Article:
• Hypothesis 3 – does a person’s sense of connection to their local area impact how likely they are to engage with infrastructure projects?

In this three-part series of attitudes reports (released over the next two weeks), we’ll explore our hypotheses and identify some of the elements that lead to higher levels of engagement in our sector.

What is Audience Segmentation?

Alongside the reports, we’ve carried out a study on the UK population to develop a deeper insight into what people think and feel about the infrastructure that serves them. The purpose is to categorise the population into segments to identify people’s key drivers and behaviour patterns to help shape the best ways to communicate.

Marketing professionals have used audience segmentation since the 1950s and the concept is a simple one: people are different. We all have different wants, needs, attitudes and behaviours and, therefore, we should employ different approaches to move people to “action”.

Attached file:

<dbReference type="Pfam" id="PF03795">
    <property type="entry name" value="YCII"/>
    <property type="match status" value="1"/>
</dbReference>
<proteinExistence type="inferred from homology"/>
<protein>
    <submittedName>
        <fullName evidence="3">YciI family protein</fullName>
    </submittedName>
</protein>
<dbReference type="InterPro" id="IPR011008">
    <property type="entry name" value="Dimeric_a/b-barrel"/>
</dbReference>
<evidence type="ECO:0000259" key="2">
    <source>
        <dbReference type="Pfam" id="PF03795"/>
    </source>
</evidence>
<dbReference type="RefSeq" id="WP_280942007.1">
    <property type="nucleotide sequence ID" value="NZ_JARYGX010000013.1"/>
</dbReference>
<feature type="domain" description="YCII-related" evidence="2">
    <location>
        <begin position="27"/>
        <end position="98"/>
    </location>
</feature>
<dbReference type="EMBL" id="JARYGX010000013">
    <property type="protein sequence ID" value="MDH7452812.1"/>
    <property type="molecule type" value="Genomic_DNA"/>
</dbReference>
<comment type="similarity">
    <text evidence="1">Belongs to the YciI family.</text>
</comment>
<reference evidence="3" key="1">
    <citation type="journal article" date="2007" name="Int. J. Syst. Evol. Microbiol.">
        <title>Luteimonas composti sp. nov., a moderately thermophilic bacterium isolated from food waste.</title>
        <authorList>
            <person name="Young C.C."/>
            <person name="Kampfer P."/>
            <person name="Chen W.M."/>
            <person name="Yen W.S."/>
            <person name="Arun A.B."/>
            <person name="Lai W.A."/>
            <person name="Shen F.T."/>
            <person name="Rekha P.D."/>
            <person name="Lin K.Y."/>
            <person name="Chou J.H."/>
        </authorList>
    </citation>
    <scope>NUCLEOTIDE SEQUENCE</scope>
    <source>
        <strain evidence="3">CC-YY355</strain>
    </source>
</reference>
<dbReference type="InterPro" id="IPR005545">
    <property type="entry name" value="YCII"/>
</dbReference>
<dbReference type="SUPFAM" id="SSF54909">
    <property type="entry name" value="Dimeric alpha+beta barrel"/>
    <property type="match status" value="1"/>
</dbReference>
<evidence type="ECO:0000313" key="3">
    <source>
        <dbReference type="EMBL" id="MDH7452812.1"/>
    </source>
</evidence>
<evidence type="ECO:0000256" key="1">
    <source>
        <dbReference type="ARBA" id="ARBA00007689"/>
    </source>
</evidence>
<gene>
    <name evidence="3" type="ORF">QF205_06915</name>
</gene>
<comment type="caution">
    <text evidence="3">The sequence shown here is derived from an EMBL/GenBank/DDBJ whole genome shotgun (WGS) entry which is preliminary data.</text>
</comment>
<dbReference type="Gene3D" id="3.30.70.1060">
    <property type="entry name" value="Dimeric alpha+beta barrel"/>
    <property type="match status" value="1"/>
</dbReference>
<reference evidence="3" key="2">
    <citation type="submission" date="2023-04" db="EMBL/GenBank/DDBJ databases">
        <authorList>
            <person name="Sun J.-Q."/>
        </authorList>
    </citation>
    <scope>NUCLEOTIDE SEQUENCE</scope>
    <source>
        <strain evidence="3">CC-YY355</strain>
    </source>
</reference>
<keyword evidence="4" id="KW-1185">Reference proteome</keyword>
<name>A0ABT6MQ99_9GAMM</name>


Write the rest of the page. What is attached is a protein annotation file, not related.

Traditionally, “actions” might relate to consumer behaviours like buying a product, but audience segmentation is used increasingly across a wide range of sectors, from B2B marketing to election campaigns.

While no two people are the same, there are inevitable demographic, geographic, attitudinal and behavioural commonalities across the UK population. By collecting a large enough sample size, and employing advanced statistical analysis techniques, we’ve identified patterns in our data to group people based on shared characteristics and responses.

Grouping people in this way provides insights into how different people think and behave, and this approach provides us with layers of information that we can use to tailor our communication and engagement strategies around infrastructure and development projects, helping to differentiate content and messaging and select communication channels to better resonate with different audiences.

To find out how our data could help your project, get in touch with or